As my daughter grew older, she began to ask about ice cream – why was it so popular and what did it really taste like? She saw ice cream on TV, in restaurants, in book pictures, and at birthday parties. So my husband bought an ice cream maker and we began concocting our own dairy-free recipes to find one that would meet our high standards while keeping her safe. We wanted her to be able to taste what others could taste. We tried all sorts of frozen treats from the grocery store and found a few favorites, but nothing that was appealing to too many people other than her. She would wonder why hers didn’t taste as good to her friends as it did to her. I would explain that they were just used to a different taste. I continued to really dislike the idea of ice cream altogether because it just wasn’t fun anymore.
And then, a few summers ago, my father decided he was going to go to a nearby ice cream shop, Smitty’s, to find out what she could have there, if anything. He insisted that she get a frozen treat that wasn’t from the grocery store, simply because it was more exciting to go somewhere and get a treat rather than eating at home. He told me that, if he didn’t feel comfortable with the answers he got at the shop, he wouldn’t let her eat there. I wasn’t quite ready to relinquish control, so I hopped in the car with them, double-checking my Epi-Pen and Benadryl stash in my purse before we left the house. When I got into the front seat of his car, my father handed me a pink ice cream scoop and announced that he had brought his own to make it easier at the shop. I admired his enthusiasm for this outing, which was already causing me anxiety.
At the ice cream shop, my father waited patiently in the long line, didn’t concern himself with the growing crowd behind us while he asked questions, and charmed everyone there with his pride in his adorable granddaughter and desire to get her something sweet to eat. We were able to get her dairy-free sorbet; the manager even brought out a fresh bin from the back and used our scoop. My daughter was thrilled and thanked Poppa for taking her to the shop! I had to admit, she did look happier than when eating “her” ice cream at home. More importantly, she didn’t have any kind of allergic reaction. We had actually gone on a normal outing to get ice cream – like other families who go without thinking!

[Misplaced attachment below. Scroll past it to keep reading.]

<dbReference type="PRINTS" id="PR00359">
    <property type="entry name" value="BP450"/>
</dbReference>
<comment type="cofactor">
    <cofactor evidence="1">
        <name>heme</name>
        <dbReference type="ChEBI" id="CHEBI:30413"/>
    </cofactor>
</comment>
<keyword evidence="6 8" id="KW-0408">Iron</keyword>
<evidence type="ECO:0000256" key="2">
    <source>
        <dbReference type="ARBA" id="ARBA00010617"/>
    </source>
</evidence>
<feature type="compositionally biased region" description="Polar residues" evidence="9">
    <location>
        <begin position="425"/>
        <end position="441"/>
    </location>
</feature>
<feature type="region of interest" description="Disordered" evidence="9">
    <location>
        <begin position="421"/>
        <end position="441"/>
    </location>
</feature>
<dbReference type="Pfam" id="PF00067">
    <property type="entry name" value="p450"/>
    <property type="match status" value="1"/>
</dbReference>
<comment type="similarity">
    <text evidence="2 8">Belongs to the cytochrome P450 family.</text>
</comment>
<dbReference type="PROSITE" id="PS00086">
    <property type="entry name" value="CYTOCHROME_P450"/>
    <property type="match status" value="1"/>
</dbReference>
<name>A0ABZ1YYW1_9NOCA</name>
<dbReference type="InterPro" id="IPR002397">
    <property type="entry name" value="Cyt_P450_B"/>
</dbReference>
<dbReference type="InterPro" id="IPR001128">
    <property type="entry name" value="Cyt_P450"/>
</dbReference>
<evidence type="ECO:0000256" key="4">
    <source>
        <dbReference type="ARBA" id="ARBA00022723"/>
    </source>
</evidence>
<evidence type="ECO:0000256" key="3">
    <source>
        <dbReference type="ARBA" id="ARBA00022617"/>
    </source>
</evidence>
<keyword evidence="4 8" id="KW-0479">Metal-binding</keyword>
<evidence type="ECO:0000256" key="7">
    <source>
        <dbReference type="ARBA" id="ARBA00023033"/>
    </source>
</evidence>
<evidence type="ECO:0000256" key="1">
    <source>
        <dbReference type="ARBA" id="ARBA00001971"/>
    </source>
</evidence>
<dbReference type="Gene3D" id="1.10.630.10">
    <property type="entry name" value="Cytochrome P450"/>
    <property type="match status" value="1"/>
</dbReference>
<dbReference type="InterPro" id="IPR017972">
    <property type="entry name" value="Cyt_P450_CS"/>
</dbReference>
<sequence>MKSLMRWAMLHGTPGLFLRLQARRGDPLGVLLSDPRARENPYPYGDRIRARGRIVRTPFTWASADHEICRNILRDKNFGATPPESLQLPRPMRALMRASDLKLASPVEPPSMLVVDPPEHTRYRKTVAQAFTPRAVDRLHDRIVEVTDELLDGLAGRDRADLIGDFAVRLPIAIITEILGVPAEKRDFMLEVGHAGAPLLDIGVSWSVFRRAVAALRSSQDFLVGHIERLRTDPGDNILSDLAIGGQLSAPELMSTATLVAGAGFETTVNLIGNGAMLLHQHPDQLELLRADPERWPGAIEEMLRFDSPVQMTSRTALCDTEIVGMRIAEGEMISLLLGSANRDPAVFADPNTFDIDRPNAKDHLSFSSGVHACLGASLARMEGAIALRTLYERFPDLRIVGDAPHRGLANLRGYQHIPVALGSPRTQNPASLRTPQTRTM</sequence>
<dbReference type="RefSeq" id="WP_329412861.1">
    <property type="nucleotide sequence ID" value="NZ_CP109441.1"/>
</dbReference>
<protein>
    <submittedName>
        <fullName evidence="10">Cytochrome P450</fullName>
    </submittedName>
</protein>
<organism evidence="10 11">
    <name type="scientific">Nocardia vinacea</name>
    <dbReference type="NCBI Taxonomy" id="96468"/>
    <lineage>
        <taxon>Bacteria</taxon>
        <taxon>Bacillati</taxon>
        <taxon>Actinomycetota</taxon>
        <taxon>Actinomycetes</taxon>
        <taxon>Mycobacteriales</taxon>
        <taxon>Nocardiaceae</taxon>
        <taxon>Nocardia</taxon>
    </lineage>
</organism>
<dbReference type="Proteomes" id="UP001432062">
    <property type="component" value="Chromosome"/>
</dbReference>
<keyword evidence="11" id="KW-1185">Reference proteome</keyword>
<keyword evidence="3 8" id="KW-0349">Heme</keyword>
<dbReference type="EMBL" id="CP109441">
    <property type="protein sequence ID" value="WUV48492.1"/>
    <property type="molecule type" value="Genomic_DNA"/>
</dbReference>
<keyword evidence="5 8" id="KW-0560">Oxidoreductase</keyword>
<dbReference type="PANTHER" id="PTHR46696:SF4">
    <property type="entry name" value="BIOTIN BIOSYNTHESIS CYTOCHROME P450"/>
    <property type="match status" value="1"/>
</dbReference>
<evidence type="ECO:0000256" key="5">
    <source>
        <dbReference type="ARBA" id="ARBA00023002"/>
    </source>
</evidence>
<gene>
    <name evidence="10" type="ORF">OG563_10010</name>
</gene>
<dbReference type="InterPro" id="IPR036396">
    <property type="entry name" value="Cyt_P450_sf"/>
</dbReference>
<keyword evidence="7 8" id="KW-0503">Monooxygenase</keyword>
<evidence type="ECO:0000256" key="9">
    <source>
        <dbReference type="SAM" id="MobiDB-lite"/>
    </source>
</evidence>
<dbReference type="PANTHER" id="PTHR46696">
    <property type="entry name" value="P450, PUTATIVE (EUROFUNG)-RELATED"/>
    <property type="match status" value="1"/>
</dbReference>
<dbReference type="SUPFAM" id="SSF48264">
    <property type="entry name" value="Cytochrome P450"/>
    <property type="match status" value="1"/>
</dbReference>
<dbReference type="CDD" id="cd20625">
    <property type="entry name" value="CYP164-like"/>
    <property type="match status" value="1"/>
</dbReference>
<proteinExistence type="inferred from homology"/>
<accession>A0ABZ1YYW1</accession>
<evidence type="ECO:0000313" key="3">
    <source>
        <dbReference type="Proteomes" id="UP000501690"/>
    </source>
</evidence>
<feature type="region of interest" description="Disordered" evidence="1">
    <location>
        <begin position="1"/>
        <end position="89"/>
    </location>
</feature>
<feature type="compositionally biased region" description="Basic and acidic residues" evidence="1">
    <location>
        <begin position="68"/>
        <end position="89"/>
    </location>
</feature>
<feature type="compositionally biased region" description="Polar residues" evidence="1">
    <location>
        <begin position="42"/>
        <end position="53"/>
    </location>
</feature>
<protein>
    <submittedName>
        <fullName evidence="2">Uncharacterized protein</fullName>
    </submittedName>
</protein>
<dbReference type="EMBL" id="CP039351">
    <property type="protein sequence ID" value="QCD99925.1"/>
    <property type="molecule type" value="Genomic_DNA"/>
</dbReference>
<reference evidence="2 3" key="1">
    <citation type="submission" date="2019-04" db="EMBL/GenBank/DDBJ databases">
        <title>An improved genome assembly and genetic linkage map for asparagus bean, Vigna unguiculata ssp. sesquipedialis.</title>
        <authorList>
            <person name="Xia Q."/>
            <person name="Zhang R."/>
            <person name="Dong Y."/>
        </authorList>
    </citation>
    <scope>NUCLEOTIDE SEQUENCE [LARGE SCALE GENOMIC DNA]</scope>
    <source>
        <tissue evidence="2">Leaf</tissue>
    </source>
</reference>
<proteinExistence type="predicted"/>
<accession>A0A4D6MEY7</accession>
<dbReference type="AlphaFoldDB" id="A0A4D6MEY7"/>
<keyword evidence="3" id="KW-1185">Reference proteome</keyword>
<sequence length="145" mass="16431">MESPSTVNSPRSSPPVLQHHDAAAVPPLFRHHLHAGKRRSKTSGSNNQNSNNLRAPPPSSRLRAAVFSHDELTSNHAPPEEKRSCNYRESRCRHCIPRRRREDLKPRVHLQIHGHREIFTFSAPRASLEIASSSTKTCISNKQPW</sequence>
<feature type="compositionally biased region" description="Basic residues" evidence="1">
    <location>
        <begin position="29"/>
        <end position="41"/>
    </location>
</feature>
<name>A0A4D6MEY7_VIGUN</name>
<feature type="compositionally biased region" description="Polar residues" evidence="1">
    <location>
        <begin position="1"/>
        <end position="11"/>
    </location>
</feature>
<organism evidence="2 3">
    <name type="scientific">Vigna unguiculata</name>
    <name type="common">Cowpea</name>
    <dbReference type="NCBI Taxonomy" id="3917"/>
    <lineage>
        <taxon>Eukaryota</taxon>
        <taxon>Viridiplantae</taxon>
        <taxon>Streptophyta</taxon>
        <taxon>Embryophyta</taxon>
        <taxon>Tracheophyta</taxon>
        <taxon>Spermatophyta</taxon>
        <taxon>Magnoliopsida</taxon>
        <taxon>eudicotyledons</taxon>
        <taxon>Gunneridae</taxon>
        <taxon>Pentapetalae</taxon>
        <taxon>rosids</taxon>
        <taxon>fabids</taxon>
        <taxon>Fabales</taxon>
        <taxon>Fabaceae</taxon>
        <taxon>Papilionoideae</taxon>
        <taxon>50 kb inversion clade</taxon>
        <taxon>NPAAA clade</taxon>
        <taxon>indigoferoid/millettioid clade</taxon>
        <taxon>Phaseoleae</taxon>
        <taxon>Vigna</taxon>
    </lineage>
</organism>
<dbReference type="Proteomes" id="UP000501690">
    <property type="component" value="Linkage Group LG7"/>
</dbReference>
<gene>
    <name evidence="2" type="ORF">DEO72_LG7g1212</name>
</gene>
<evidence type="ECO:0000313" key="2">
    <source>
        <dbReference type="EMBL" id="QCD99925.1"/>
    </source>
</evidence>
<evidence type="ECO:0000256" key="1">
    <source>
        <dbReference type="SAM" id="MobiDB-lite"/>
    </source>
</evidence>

After this, every time we went to see my parents on Cape Cod, my father and daughter would go for sorbet to the same shop. Since the very first visit had gone so smoothly, I was able to let go, and it became special time between my daughter and my father. Now, there are ice cream scoops in every drawer in my parents’ kitchen and even in my father’s car’s glove compartment. We laugh that he always has them handy – just in case she wants a sorbet. On occasion, the shop is out of sorbet, so she has a Raspberry Lime Rickey instead – a favorite of mine from childhood. Regardless of what they eat, they always have fun together, and that is truly the most important part of their outing. I am now of an age and a point in our “allergy life” where I have the perspective that there are so many worse things to deal with, and that food allergies, despite being a nuisance, are manageable. I often think back to how I felt in the “old” ice cream days and I am thankful to my father for showing me how a little creativity, a lot of optimism, and a little trust can go a long way. He truly turned lemons into lemonade (or lemon sorbet in this case!).
5 Tips for Coping with Food Allergies – 11 Years Into the Experience:
- If you are new to the allergy world, it’s normal to be nervous! (As parents, we have to remain vigilant to keep our kids safe!!!)
- However, don’t let your own fears spoil opportunities for your kids to have typical childhood experiences.
- Let family and friends help you. Your child will eventually go places without you and will ultimately need to learn to advocate for him/herself. Spending time with other family members can be a safe first step.
- Each stage of food allergies has its own set of challenges. Focus on the one you are currently in and try not to worry about the future.
- Look for ideas and resources from food allergy communities, like AllergyEats of course, and many others. There is so much knowledge, comfort, and information to be shared among us.
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We’d love to know what special customs your family has as a result of food allergies? How have you learned not to let food allergies hold you back? Please share your comments in the Reply box below.